Town council in Cabano meets in French. Town council in Madawaska meets in English.

All store signs in Cabano are in French. Almost all store signs in Madawaska are only in English.

When a stranger approaches you in Cabano, he will do so in French. When a stranger approaches you in Madawaska, he will do so in English.

If you go to McDonald's or a gas station in Cabano, the little print out from the cash register will be in French. In Madawaska it will be in English.

Cabano is in the province of Quebec (official language: French) in a country called Canada (official languages: French and English). Madawaska is in the United States of America, where French has no official status, and English is the only de facto official language.
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Old 08-10-2010, 07:36 AM
 
Location: Gatineau, Québec
21,937 posts, read 27,332,488 times
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Quote:
Originally Posted by BPerone201 View Post
Um... Canada?

Quebec (city) went a year without a murder (maybe more than once, I'm not sure)- That's amazing for a city of near 500K.
It was actually 18 months without a single murder.
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Old 08-10-2010, 07:45 AM
 
Location: Gatineau, Québec
21,937 posts, read 27,332,488 times
Reputation: 8602
Quote:
Originally Posted by Billiam View Post
And? What makes, for example, Madawaska, Maine less french than Cabano Quebec?

Your claim was that "Canada is more French than anything in America". Well, that to me says you don't believe there are any french areas of the country that are as french as french areas of Canada.

As for your statement about towns verse a whole province, what are you trying to prove? Im aware of this irrelevant fact. You said nothing in America is as french as in Canada. Now that deserves a smack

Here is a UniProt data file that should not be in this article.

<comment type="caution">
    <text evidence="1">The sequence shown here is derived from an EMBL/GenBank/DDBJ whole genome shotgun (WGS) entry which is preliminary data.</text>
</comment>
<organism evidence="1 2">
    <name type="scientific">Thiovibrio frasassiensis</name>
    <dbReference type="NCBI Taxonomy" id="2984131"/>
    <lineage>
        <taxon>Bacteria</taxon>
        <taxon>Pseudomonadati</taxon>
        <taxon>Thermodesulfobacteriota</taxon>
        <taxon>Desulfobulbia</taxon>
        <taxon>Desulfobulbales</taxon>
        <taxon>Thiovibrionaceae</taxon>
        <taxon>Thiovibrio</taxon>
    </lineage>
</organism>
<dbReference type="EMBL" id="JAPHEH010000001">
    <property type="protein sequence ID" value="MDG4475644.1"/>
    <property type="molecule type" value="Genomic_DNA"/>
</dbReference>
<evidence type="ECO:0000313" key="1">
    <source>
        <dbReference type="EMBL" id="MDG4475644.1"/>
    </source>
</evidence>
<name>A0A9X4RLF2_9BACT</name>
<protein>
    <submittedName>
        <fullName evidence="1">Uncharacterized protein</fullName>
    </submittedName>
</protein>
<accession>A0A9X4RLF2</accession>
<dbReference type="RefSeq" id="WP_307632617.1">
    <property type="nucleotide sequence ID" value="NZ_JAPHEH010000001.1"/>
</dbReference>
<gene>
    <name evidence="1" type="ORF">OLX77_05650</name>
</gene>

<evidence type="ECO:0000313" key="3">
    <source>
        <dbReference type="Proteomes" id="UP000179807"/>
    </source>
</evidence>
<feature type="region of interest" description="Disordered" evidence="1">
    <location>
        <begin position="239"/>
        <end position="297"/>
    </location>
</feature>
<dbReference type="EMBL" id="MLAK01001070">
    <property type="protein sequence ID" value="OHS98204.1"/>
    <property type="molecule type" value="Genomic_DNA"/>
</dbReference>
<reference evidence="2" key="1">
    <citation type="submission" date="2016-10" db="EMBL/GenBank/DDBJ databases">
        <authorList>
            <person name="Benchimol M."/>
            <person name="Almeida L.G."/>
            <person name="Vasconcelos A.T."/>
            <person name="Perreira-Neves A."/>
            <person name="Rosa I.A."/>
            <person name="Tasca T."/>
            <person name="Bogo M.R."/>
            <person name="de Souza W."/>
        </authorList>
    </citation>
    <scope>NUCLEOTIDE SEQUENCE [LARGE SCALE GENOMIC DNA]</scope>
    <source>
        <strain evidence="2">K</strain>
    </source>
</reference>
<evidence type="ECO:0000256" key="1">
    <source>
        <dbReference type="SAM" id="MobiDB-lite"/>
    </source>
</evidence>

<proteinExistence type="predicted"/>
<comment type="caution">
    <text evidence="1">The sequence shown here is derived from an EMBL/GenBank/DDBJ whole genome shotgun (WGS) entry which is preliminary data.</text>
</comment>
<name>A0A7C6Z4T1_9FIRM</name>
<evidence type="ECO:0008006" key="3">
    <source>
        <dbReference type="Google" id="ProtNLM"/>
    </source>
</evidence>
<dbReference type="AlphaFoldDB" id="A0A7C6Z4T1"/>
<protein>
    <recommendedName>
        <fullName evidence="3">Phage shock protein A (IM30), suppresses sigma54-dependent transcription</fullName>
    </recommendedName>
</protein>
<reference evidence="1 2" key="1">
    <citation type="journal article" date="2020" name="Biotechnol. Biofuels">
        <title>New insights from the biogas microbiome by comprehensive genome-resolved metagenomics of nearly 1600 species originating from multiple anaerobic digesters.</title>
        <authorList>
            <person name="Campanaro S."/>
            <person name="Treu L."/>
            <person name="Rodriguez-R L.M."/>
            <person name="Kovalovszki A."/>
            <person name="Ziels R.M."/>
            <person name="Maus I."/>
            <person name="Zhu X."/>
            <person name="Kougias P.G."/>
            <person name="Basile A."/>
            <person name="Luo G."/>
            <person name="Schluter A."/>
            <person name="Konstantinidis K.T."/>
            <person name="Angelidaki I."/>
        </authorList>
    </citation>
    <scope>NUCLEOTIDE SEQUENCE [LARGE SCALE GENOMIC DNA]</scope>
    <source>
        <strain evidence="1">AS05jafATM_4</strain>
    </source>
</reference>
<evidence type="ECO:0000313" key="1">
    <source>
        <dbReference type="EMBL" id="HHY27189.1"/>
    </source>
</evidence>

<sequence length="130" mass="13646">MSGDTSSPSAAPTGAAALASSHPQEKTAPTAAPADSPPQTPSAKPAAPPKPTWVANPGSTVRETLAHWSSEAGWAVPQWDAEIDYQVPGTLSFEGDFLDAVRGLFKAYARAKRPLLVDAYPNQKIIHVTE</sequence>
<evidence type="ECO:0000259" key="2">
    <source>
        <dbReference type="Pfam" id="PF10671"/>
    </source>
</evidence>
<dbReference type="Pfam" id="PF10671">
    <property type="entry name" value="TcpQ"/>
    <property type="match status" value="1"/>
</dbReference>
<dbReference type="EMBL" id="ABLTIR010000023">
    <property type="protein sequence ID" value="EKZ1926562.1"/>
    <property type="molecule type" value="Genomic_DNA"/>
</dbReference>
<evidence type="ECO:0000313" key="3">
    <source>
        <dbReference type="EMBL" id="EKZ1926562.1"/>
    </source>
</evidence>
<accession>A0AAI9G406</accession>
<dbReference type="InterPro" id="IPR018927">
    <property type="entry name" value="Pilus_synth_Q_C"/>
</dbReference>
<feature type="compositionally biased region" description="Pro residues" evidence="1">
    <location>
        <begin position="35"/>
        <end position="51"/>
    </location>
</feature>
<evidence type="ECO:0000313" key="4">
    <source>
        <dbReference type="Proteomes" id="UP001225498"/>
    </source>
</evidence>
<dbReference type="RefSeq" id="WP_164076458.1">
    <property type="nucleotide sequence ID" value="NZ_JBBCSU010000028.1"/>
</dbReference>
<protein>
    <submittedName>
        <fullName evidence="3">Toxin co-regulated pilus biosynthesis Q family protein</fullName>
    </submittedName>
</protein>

Do they have more french speakers? ...Yes. But that has nothing to do with your claim

I think i would know more about Canada than you, as i have spent portions of my life there
There isn't anywhere in the U.S. that would be "more French" than the "most French" places in Canada would be. The most French places in Canada (which is almost every single place in Quebec, and even quite a few in New Brunswick) operate entirely in French much the same way a town in France would. There isn't anywhere in the U.S. where this is the case.

I've been to all of the so-called "very French" places in the U.S. (northern Maine, Louisiana Cajun Country, etc.) and there isn't anywhere that comes close to the Frenchness of francophone areas in Canada.

Sure, you can compare Madawaska, ME or Breaux Bridge, LA (where French is somewhat present) to a Canadian place where there are no francophones at all like Seaforth, Ontario, or Pincher Creek, Alberta, but you are comparing the absolute maximum in the U.S. to the absolute minimum in Canada.

Though it is a nice surprise for people to find that French still has some life in northern Maine, the Frenchness of Madawaska cannot compare even to the pervasiveness of that language just across the Saint John River in New Brunswick towns all along the border.
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Old 08-10-2010, 07:58 AM
 
Location: Gatineau, Québec
21,937 posts, read 27,332,488 times
Reputation: 8602
Quote:
Originally Posted by RenaudFR View Post
Louisiana, the most french state in the US is also the most dangerous and one of the poorest
Statistically speaking, I think that Maine is probably the most "French" state in the U.S. It has a higher percentage of its population that is francophone than Louisiana does.

New Hampshire is also quite close to Louisiana in terms of percentage of French speakers.
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Old 08-10-2010, 08:10 AM
 
Location: Kenmore, WA
7,491 posts, read 6,473,944 times
Reputation: 10927
It would be an interesting doctorial thesis to examine these cities' histories in comparison to those on the opposite end of the list, and see what the differences were.

We need to start examining how we got to this mess, and see what others are doing to fix it.

Stop bemoaning our problems and start fixing them.